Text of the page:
Long Beach City Council heard stories of a rampant crime spree in Park Estates Tuesday as residents demanded the city shut down access to their community via an unlit easement over an open storm drain.
Over 20 community members from Park Estates shared their thoughts on a city proposal to shut down the pedestrian bridge at Elmfield Avenue “in order to address persistent crime and public safety issues.”
The easement connects the Park Estates community to East Atherton Street between Clark Avenue and North Bellflower Boulevard at the Northwest corner of campus. Members of Park Estates said the easement is directly responsible for a recent increase in local property crime.
“I just want to say that progressively, things have gotten worse in the neighborhood,” said Ron King, a resident of Park Estates. “My home has been burglarized. It’s a slippery slope and it’s getting worse.”
Many people who spoke out in support of closing of the pedestrian bridge had been theLos victim of a crime. Some had had their homes broken into, others had woken up to the contents of their car scattered across their lawn.
“I’ve lived in the neighborhood for 30 years,” said Rebecca Corey, a resident of Park Estates. “We’ve had nothing but robberies, paychecks stolen, packages stolen.”
The easement in question is sheltered and out of the public eye: it’s set back more than 10 feet from the road, flanked by buildings, and covered by large trees.
“The little alcove next to the bridge is unlit and can’t be reached by law enforcement and it has become a den of crime,” said Los Angeles Superior Court Judge Daniel Lowenthal. “Needles, cigarettes, and other drug paraphernalia can be found there.”
He isn’t the only local to have seen things like this.
“One thing that bothers me is that transients are sleeping where the preschool is,” resident Ingrid Nicola said. “These are kids that are 2 and 3 [years old] and these people are walking through and talking to these kids, I noticed that they’re dropping all sorts of [drug] paraphernalia.”
The preschool, Edgewater Preschool on East Atherton Street, is a 20-minute walk from the Walter Pyramid. The shaded and unlit easement where residents have seen drug paraphernalia is right behind the preschool and is easily accessible from it.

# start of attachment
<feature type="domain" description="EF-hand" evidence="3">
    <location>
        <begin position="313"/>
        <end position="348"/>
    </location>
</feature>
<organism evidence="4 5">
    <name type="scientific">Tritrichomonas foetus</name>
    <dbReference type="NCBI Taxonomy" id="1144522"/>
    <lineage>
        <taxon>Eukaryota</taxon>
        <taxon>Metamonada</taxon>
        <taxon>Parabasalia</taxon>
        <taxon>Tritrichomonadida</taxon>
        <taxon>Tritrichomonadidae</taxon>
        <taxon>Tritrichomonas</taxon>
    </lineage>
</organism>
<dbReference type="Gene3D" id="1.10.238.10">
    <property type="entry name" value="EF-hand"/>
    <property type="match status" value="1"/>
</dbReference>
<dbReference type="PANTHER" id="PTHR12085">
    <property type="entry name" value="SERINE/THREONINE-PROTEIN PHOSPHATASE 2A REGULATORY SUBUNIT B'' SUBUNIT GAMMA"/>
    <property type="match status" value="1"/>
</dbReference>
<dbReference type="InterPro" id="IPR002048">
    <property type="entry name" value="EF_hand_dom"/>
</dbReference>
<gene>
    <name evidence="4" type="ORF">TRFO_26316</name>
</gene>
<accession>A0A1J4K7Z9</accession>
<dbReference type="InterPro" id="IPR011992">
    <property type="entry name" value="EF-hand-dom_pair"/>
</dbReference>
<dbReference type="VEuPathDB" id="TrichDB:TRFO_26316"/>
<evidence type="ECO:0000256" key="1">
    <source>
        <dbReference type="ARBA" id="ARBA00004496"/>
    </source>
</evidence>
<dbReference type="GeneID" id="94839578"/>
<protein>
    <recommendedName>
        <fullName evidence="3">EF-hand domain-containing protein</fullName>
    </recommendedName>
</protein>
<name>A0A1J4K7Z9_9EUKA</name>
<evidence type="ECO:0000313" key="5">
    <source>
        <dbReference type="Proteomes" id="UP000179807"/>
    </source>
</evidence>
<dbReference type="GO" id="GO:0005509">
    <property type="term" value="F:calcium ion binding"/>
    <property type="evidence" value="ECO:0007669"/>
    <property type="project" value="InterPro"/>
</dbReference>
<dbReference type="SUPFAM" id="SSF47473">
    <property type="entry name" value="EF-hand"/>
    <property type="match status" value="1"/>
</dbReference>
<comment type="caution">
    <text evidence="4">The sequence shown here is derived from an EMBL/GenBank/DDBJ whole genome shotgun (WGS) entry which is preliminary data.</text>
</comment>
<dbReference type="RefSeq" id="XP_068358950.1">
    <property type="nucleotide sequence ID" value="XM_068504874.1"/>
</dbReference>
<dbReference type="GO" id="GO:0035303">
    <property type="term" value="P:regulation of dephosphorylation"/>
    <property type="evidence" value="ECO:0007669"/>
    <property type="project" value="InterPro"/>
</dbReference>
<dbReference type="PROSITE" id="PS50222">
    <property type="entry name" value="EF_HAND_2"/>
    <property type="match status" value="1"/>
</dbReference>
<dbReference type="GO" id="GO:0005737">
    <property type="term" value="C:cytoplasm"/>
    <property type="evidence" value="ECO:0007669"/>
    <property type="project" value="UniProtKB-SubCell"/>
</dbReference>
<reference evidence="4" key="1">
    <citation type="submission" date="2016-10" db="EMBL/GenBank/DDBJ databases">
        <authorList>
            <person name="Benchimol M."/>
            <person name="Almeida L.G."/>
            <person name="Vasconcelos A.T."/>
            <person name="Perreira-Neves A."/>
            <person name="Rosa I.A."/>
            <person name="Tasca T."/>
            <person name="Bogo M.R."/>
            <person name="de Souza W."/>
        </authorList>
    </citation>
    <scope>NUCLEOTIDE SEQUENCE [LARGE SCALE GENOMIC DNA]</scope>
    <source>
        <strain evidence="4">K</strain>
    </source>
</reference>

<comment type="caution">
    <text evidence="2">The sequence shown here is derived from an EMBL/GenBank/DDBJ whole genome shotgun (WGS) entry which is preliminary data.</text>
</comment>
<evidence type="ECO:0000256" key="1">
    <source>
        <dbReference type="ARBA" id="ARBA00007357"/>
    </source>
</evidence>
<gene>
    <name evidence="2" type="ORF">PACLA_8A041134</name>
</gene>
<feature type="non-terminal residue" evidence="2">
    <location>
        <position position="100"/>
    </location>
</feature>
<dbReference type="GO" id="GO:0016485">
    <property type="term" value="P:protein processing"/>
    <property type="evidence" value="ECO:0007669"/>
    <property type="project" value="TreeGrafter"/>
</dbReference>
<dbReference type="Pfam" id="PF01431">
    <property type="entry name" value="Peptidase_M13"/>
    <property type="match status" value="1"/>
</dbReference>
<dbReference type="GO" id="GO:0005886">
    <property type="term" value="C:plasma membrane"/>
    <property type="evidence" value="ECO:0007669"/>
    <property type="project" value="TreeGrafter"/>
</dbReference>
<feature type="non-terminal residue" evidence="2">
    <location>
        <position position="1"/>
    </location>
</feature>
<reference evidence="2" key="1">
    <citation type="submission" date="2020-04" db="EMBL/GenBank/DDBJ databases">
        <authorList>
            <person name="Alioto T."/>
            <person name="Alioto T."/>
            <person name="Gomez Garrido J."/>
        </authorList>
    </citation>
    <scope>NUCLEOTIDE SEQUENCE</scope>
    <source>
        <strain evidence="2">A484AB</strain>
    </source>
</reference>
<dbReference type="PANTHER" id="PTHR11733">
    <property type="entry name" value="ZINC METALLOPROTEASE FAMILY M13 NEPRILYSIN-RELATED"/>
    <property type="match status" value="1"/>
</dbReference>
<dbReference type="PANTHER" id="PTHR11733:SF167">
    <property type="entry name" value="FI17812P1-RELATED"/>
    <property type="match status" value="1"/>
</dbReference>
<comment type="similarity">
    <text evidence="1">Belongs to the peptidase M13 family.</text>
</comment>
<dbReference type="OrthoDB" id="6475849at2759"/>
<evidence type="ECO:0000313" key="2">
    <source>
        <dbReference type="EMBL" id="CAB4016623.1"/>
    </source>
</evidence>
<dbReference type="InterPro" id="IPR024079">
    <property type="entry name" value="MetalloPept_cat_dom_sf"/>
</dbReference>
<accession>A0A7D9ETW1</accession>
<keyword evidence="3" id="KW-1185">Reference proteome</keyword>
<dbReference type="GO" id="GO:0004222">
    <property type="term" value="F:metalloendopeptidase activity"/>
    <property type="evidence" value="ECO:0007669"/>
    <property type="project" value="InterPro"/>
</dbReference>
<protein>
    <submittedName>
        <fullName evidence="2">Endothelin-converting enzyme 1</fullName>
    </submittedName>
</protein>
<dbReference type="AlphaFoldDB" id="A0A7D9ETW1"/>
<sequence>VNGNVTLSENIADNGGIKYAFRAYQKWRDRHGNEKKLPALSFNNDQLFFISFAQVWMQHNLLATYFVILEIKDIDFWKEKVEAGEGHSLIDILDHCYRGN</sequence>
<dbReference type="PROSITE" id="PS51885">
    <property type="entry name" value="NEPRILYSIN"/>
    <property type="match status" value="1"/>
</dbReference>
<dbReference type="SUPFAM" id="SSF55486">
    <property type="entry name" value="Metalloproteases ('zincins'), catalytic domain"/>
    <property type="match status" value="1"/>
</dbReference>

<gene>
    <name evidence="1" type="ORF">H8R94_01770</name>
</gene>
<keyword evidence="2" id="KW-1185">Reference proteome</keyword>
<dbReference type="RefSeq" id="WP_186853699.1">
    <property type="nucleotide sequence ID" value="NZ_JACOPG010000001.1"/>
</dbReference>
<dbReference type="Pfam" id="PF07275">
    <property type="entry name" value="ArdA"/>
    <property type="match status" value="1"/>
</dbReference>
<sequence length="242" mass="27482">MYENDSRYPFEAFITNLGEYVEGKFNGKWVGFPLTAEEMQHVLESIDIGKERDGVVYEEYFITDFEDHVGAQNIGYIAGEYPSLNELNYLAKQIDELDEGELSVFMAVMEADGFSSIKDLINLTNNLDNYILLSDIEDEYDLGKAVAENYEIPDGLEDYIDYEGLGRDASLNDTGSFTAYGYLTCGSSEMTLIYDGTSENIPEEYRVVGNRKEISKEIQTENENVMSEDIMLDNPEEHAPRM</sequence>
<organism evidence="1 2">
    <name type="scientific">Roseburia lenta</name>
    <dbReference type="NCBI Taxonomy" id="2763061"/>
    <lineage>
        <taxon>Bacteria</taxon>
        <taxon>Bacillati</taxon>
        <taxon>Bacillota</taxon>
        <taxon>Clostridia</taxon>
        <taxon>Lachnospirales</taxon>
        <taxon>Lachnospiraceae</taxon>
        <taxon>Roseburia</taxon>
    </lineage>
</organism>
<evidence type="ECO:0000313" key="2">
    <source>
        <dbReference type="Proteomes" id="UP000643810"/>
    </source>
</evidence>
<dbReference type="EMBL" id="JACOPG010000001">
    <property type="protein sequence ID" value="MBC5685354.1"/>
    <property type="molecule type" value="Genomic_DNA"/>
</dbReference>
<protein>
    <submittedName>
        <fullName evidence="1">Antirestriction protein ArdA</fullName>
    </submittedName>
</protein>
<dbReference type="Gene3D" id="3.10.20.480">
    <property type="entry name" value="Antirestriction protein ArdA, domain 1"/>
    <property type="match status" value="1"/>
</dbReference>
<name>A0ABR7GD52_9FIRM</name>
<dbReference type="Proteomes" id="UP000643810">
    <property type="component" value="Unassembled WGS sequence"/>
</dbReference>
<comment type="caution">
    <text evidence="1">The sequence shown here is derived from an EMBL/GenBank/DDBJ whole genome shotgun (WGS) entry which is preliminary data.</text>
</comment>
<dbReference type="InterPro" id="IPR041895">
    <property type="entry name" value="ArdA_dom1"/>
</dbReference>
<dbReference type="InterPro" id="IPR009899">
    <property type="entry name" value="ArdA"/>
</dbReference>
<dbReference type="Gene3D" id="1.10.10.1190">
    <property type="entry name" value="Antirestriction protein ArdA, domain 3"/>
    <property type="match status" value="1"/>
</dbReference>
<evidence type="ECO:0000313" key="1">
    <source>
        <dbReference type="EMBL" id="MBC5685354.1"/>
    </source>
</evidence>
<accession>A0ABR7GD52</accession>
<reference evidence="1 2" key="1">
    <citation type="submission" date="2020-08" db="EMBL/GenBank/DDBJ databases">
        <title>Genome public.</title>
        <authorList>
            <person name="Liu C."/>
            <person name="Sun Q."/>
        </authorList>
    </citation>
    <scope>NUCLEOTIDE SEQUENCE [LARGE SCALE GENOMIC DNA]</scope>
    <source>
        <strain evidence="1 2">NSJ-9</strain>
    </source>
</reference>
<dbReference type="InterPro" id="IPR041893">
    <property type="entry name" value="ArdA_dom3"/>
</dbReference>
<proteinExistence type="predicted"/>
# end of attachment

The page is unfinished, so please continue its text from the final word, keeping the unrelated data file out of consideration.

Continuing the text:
Not all of the local residents want the easement to be closed. Some Park Estates residents are segregated from the wealthier and greener community by the storm drain.
“I don’t have a million-dollar home, I’m a public school teacher,” one resident said. “All we have on this side is road. All I have is that bridge.”
Some residents were skeptical that the pedestrian sidewalk was related to a recent increase in crime.
“I’ve been a resident of Park Estates for 25 years,” said resident David Eastman, “and for 25 years I have talked about that bridge. What we have heard here [tonight] is we got crime in the neighborhood. The basic idea that criminals are coming across the bridge? There is no evidence.”
Councilwoman Suzie Price, who brought the proposal forth, said she had been “hounded” by residents for years to address the crime related to the pedestrian bridge. However, after having heard from more residents, she revised her submitted proposal to address their concerns.
“With the competing concerns we have in mind, I have been working all day to put in a compromise that we can add as a pilot placement,” Price said. “To the folks in the complex, I walk, I get it. Limiting access to residents who walk in the area is not an issue and not a concern.”
Price amended the proposal to add a gate at the bridge with a pin code. The code would be given to anybody who calls or emails the city during a 60-day pilot period.
“Will it be perfect? Probably not,” Price said. “That’s what the six month period will be about.”
She spoke directly to those who had seen crime in the area.
“You have to call the police,” Price said. “If we don’t have police reports reflecting the condition, we cannot take action.”